The vulture stood in for Nekhbet, the patron goddess of Upper Egypt, while the cobra represented Lower Egypt in the emblems employed by the Egyptians to express their sense of national pride. The royal jewelers employed lapis lazuli, amethyst, chalcedony, turquoise, gold, and silver. Afghan mining workers sold lapis lazuli for their goods. Faience, a glass-like coating over clay and glass inlays, was another thing that made the Egyptians renowned.

Color symbolism was significant to the ancient Egyptians because they had a strong belief that colors mirror elements of our character. The pharaoh and his priests’ crowns and jewelry were invariably made of yellow and gold, which were thought to be related to the sun.

For the pharaohs to regain their ability to speak in the afterlife, a green stone was placed in their mouths. It was thought that the red AB or heart amulet would protect the soul. Health and safety were given by the golden Udjat.



Off the coast of Saudi Arabia, in the Persian Gulf, sits the flat island of Bahrain. This island was not home to royalty or prosperity. but a commoners’ island where 170,000 graves have been found. While some are as recent as 300 BC, the oldest are close to 4,000 years old. They genuinely had a great quality of living; these were regular people.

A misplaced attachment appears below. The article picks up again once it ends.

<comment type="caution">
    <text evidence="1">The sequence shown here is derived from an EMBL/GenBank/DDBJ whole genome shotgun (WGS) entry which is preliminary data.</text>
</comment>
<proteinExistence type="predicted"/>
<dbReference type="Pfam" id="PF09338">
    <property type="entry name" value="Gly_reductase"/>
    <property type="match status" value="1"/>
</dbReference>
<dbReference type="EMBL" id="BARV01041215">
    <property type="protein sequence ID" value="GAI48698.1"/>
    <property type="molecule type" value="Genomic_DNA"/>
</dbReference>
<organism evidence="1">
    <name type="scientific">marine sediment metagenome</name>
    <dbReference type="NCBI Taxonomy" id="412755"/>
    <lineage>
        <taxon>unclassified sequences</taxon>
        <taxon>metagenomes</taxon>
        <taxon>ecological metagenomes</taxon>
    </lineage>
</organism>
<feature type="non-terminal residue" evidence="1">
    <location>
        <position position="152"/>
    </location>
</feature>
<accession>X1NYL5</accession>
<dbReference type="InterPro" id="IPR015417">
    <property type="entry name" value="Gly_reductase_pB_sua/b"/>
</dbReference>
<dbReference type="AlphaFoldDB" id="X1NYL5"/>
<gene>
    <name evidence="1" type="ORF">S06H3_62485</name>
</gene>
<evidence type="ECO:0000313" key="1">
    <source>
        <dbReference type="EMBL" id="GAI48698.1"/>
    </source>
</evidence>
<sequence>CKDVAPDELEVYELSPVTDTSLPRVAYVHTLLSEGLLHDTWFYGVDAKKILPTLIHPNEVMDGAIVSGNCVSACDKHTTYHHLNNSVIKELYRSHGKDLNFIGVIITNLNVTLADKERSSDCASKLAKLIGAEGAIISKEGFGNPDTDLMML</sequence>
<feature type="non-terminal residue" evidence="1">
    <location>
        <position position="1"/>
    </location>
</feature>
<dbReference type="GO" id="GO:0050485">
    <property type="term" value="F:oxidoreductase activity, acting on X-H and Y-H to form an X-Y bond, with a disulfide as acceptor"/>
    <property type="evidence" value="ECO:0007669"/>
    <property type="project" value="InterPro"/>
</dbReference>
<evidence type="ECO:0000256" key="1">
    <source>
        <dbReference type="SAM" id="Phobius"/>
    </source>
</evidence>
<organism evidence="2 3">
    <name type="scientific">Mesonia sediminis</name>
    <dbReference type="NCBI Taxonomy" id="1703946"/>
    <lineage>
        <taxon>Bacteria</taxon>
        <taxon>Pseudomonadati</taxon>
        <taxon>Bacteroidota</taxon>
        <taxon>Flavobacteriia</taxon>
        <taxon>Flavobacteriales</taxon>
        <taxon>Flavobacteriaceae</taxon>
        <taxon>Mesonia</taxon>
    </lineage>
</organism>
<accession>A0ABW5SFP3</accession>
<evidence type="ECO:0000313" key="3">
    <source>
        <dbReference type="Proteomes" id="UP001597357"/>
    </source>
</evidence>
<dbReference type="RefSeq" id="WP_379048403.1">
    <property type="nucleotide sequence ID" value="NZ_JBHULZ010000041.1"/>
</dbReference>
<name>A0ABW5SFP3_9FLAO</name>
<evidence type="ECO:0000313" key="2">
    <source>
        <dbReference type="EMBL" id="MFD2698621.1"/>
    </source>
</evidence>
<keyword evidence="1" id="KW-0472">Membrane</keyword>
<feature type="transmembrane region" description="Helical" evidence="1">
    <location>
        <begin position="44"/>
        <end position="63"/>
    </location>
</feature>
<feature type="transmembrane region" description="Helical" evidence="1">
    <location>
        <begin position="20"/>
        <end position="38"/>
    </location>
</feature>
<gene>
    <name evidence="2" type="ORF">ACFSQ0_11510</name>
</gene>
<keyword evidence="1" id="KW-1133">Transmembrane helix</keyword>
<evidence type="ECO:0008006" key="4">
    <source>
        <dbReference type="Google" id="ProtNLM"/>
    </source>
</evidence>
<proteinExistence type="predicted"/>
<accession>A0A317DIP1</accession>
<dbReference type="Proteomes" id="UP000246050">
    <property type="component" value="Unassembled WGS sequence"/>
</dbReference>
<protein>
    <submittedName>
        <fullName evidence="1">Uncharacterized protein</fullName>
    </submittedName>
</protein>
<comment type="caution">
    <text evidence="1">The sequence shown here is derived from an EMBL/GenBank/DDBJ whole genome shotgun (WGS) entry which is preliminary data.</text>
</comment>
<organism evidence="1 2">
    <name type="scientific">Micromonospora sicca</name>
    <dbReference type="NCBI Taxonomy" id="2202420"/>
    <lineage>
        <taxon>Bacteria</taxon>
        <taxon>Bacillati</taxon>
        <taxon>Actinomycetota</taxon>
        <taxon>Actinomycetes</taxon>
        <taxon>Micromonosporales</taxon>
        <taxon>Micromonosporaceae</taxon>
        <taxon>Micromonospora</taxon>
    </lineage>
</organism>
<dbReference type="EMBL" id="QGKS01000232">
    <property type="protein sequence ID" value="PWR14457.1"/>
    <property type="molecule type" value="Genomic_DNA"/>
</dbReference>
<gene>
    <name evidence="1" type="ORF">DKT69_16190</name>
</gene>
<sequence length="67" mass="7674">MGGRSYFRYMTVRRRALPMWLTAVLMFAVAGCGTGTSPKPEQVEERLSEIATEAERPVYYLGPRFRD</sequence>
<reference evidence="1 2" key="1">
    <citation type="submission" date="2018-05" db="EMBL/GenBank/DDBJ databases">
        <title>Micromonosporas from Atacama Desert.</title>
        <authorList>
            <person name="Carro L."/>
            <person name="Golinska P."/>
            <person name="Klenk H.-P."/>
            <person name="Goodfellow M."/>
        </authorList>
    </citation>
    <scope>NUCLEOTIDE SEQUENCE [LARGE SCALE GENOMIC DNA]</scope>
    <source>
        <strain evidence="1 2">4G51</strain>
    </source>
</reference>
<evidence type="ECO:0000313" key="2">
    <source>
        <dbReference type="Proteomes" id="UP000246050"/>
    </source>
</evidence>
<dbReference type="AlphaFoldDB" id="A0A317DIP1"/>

Archaeologists have descended upon Bahrain in an effort to learn more about how these people lived. They discovered bronze axe heads, javelins, and even a 4,000-year-old jar that was linked to prehistoric Oman. However, the most ancient earring ever discovered, made of pearl and gold, was their genuine discovery.

The Greeks

Greeks were prolific authors who frequently discussed jewelry and how it affected their daily lives. Greek jewelry was lavish and diverse, reflecting the richness of the culture as early as 1200 BC. The Greeks first imitated Eastern Motifs but subsequently created their own style in accordance with their veneration of the gods and symbols. Greek jewelry comprised tiaras, brooches, earrings, bracelets, rings, and hairpins.